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Markets in Paris are common, with several markets happening in different parts of the city every single day. Locals still shop regularly at street markets in their own neighborhood, establishing long-time relationships with vendors and producers. Increasingly organic vegetables can be sourced, particularly at long-time shopping destinations like the Marché biologique Raspail on the left bank. Some of our favorite places to shop are inside the city’s covered markets, some of which have been running on the same site for hundreds of years. Here we’ve selected some top picks of atmospheric covered markets.
Marché des Enfants-Rouges
Situated in the upper Marais neighborhood (3rd arrondissement), the Marché des Enfants-Rouges is one of the oldest markets in Paris with a market positioned on the current site since 1615. Although it was closed for a time, the market reopened in 2000 after locals campaigned for its return. The market takes its name from the orphanage that formerly occupied the site until the market was built. Les Enfants-Rouges is one of the more mixed markets as you can also find a variety of prepared food items to enjoy. Think delicious crepes, Lebanese food, and Japanese cuisine. On Sundays, people go to les Enfants-Rouges to have brunch and eat in some of the more niche restaurants in the heart of the market.
Opening hours are from 8:30-20:30 Tuesday – Sunday, 8:30-21:30 on Thursdays and 8:30-17:30 on Sundays. The closest metro station is Filles du Calvaire.
Marché aux Fleurs
Dedicated entirely to flowers, the Marché aux Fleurs is situated near Notre Dame on the Île de la Cité. Some of the many types of flowers offered are seasonal French flowers, along with exotic blooms, orchids and species of shrubs. This market is also a relatively old market as it has been around since 1830, although the pavilions in which it now sits date from the early 1900s. There are two other flower markets in Paris – on the Place de la Madeleine and the Place des Ternes.
Opening hours 8:00-19:30 Monday-Saturday and the closest metro is the Cité station.
Marché Couvert Saint-Quentin
Situated between the Gare du Nord and Gare de l’Est is the Marché Couvert Saint-Quentin. There is a diverse variety of Italian, North-African, Asian, Moroccan and Lebanese food. You’ll also find butchers, two florists, a café, a tailor (where they repair clothes) and a shoemaker.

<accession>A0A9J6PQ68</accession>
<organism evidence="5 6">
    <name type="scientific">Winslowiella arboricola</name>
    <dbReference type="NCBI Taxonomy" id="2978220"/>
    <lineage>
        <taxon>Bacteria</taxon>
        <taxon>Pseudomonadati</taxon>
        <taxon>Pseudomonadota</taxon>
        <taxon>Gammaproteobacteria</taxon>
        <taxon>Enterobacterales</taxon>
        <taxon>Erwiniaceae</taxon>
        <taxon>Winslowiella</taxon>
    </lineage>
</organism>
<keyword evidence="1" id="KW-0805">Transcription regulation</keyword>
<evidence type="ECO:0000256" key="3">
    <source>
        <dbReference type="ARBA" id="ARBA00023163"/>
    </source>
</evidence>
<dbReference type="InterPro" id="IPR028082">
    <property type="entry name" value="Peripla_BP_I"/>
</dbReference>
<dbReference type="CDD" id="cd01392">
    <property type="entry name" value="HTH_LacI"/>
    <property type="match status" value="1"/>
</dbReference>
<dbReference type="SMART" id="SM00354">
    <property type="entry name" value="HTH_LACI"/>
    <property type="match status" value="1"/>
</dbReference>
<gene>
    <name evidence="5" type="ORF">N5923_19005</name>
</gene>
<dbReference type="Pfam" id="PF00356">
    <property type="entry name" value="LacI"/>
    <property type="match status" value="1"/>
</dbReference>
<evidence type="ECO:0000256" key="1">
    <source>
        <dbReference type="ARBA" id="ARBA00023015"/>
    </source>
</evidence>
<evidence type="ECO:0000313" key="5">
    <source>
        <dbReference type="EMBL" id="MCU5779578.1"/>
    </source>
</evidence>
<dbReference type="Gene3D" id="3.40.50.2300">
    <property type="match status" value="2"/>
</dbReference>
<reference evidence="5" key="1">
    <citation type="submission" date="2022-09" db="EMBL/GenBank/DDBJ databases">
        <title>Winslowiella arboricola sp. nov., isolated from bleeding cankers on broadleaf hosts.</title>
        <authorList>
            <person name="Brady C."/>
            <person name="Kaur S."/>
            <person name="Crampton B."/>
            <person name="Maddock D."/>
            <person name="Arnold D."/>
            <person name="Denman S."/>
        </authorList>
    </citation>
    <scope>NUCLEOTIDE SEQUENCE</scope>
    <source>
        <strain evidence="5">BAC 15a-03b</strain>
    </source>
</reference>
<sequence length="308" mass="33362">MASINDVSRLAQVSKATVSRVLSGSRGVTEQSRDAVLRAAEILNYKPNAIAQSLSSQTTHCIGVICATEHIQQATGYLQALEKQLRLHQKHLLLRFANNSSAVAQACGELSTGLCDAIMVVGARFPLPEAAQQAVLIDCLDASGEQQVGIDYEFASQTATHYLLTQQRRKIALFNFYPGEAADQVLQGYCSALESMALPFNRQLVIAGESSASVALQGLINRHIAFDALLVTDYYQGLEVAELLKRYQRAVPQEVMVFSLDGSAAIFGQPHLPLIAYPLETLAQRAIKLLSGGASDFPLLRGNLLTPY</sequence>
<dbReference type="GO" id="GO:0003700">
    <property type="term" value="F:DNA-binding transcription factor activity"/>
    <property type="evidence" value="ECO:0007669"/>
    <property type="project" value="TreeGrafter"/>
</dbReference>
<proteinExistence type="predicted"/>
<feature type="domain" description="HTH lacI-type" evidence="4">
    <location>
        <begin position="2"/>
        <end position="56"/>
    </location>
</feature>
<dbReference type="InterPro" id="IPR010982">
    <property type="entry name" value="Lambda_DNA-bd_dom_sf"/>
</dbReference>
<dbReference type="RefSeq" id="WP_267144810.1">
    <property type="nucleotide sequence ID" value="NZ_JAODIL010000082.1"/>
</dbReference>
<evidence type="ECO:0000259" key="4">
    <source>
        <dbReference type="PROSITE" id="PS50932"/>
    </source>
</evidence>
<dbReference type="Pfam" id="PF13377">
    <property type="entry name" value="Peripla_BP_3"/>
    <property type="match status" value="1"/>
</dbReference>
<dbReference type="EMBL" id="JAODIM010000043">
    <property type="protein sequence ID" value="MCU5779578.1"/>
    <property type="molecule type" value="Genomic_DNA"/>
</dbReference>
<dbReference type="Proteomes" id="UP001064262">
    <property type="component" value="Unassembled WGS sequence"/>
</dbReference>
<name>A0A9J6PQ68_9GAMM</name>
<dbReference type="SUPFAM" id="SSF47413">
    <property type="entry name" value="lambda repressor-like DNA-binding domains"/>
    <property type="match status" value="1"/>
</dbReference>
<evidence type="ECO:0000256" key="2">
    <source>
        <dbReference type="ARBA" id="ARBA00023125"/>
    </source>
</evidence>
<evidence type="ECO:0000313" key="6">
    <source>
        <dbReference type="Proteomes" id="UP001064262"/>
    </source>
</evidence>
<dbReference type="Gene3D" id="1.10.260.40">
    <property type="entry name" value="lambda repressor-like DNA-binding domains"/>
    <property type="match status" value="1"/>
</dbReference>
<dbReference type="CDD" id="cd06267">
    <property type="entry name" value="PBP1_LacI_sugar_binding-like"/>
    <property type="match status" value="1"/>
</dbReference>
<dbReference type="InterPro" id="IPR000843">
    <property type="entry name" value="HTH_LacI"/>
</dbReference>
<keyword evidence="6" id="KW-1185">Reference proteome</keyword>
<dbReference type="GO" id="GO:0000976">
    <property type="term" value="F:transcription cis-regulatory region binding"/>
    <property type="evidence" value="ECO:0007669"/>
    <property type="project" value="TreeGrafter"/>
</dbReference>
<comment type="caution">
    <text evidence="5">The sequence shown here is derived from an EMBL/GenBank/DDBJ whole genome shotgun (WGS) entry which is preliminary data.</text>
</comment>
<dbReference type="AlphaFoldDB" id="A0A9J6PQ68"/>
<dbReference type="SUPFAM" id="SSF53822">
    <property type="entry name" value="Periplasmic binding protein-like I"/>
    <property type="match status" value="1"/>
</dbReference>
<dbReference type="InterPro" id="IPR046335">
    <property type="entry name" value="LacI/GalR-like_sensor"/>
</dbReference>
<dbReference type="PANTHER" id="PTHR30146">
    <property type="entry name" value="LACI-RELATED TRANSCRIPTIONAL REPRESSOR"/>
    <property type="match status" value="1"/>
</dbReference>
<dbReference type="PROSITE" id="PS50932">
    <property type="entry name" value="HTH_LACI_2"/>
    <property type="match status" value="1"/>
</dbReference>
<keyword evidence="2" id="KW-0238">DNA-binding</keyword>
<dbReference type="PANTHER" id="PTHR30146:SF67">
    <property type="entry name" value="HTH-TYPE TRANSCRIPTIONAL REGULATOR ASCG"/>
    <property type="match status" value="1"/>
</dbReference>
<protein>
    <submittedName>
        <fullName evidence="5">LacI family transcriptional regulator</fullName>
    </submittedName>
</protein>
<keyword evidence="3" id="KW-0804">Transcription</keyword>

The opening times for Marché Couvert Saint-Quentin are Tuesday-Saturday 8:00-20:00 and 8:00-12:30 on Sundays. This market is easy to get to on the metro as the Gare de l’Est is on lines 4, 5 and 7.
Marché Couvert La Chapelle
Marché Couvert La Chapelle is in the Montmartre district of Paris and the market stalls are in a pavilion in the Baltard style with plenty of light accessing the interior of the market. It has its origins in the 1840s, but the current Baltard-style building was built in 1888. This market is open six days out of seven as is it is a market that locals go to purchase their everyday goods. Stalls inside this market include a tea shop, crèmerie, florist and fruits and vegetables.
Opening hours 8:00-19:30 on Tuesday-Friday and on Sundays the hours are 9:00-13:30 and the nearest metro station is Marx Dormoy, a three-minute walk away.
Recently reopened after a full renovation following a fire, Marché Aligre is a locals market with affordable produce. The market, found between La Bastille and Place de la Nation, is open 6 day a week and features both an outdoors area and indoor stalls in what’s called the Beauvau market. One of the main features of the open market is the coffee shop and roasters Café Aouba which has no tables, and instead customers stand to drink their small, smokey espressos before grabbing some early morning deals. Le Baron Rouge is also a favorite for oysters and a glass of wine. This market is a fantastic place to buy good ingredients in bulk, from cherries to shellfish, and is very popular with chefs all around Paris.
Open every day except Monday; morning hours are best. The nearest metro is Ledru-Rollin on the line 8.
Lead photo credit : A street market in Paris. Photo: Nicolas Toper/Flickr